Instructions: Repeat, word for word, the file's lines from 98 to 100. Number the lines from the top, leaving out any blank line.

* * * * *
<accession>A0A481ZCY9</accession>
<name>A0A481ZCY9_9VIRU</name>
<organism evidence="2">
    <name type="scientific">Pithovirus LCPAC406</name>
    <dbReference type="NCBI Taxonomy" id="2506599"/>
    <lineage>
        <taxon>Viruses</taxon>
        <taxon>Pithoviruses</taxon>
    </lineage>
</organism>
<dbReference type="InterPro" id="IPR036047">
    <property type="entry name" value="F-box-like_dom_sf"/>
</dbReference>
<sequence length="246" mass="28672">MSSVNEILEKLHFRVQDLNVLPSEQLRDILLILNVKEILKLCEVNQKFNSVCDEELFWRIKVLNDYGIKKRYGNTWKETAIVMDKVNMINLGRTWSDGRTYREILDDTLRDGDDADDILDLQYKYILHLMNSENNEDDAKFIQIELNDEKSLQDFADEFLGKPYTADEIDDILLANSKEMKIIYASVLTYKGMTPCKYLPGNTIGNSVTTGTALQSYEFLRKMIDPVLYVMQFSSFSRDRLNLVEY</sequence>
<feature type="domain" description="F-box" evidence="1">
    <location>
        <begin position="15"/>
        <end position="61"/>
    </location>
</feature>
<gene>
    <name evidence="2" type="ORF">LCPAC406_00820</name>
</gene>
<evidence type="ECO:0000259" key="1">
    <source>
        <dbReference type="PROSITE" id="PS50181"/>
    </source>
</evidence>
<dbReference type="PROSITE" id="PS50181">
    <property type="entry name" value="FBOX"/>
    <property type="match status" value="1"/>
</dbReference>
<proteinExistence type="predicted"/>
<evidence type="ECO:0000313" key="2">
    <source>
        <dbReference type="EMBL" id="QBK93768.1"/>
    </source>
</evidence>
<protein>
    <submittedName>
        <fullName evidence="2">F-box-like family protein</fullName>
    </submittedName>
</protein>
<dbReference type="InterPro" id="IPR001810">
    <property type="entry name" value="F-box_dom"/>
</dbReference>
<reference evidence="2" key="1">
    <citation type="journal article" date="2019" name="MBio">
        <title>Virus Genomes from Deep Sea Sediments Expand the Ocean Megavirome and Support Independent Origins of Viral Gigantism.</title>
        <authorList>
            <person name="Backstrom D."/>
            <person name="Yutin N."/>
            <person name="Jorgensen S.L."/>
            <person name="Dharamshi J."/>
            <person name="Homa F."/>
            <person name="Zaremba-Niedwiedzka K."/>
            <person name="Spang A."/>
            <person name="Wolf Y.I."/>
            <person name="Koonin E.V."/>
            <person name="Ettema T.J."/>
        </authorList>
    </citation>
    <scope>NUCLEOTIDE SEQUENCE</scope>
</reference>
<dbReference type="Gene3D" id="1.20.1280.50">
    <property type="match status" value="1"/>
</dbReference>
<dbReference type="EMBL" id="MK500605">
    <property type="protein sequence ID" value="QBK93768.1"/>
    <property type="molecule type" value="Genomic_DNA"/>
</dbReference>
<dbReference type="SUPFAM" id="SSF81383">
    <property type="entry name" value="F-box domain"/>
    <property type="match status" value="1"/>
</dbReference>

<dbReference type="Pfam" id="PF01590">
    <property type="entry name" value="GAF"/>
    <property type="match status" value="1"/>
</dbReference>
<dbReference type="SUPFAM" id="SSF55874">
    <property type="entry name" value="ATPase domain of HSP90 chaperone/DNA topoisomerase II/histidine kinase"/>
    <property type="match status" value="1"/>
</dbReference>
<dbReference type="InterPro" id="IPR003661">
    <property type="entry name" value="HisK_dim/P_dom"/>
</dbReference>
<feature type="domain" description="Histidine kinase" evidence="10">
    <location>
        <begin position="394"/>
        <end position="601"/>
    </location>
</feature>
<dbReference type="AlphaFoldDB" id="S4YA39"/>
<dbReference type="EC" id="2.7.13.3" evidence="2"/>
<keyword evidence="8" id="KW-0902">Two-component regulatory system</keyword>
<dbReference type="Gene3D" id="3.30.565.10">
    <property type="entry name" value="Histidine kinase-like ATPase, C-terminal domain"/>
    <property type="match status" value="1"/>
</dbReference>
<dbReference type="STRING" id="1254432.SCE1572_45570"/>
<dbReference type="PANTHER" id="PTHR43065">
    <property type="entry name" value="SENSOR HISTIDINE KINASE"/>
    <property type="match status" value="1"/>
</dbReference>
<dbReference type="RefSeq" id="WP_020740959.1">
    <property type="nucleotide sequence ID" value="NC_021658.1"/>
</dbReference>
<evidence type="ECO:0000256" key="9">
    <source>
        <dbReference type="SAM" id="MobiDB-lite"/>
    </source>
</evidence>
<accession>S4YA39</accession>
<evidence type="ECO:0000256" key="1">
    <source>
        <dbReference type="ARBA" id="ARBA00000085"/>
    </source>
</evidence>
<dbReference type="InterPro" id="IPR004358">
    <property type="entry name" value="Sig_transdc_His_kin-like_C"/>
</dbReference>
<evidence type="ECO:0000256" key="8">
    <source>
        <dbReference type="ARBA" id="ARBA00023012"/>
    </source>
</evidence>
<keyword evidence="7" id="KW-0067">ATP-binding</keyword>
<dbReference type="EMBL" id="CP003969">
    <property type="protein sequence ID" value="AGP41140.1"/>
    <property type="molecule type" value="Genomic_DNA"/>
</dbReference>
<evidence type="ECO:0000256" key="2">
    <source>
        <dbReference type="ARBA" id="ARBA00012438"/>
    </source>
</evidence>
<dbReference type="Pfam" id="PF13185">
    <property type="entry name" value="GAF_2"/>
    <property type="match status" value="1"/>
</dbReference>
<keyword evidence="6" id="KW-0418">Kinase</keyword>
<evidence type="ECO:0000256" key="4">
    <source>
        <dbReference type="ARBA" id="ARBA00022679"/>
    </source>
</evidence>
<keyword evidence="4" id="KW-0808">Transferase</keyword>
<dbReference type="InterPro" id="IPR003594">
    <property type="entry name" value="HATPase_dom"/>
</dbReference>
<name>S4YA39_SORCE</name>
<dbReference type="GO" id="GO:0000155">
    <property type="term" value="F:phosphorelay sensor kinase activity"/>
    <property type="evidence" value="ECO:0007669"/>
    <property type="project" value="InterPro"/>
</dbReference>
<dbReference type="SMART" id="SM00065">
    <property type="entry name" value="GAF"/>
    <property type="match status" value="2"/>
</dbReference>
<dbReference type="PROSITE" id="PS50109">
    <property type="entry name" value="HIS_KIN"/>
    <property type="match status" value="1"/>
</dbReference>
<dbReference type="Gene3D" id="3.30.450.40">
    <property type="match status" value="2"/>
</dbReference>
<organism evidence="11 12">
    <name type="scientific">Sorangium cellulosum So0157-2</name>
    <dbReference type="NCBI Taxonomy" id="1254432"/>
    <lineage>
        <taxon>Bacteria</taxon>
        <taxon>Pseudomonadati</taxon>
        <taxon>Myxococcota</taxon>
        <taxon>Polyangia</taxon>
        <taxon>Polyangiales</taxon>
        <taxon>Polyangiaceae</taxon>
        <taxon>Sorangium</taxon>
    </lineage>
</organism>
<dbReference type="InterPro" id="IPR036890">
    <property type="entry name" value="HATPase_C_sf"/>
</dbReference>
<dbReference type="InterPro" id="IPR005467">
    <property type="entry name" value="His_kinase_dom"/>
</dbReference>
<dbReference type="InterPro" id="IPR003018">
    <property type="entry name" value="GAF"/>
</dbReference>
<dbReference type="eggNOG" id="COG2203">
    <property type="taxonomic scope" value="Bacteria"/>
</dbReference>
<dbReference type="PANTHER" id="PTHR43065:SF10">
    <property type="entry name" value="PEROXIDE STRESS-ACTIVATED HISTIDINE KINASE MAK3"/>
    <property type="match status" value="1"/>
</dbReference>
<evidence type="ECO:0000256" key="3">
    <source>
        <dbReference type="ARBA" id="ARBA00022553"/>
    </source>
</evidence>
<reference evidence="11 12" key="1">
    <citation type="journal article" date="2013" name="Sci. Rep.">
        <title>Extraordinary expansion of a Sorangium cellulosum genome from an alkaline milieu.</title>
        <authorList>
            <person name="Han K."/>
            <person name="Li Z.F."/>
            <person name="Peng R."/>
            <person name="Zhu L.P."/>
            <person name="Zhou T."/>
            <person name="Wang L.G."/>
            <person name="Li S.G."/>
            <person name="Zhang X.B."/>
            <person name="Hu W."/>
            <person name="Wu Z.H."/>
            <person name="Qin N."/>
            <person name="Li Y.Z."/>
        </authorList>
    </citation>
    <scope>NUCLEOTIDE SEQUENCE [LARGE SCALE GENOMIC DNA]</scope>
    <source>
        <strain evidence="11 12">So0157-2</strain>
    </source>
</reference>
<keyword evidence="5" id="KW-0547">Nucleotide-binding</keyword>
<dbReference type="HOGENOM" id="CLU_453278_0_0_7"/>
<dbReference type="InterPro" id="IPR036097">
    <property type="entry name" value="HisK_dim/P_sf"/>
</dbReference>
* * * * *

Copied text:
    <property type="match status" value="1"/>
</dbReference>
<dbReference type="STRING" id="1254432.SCE1572_45570"/>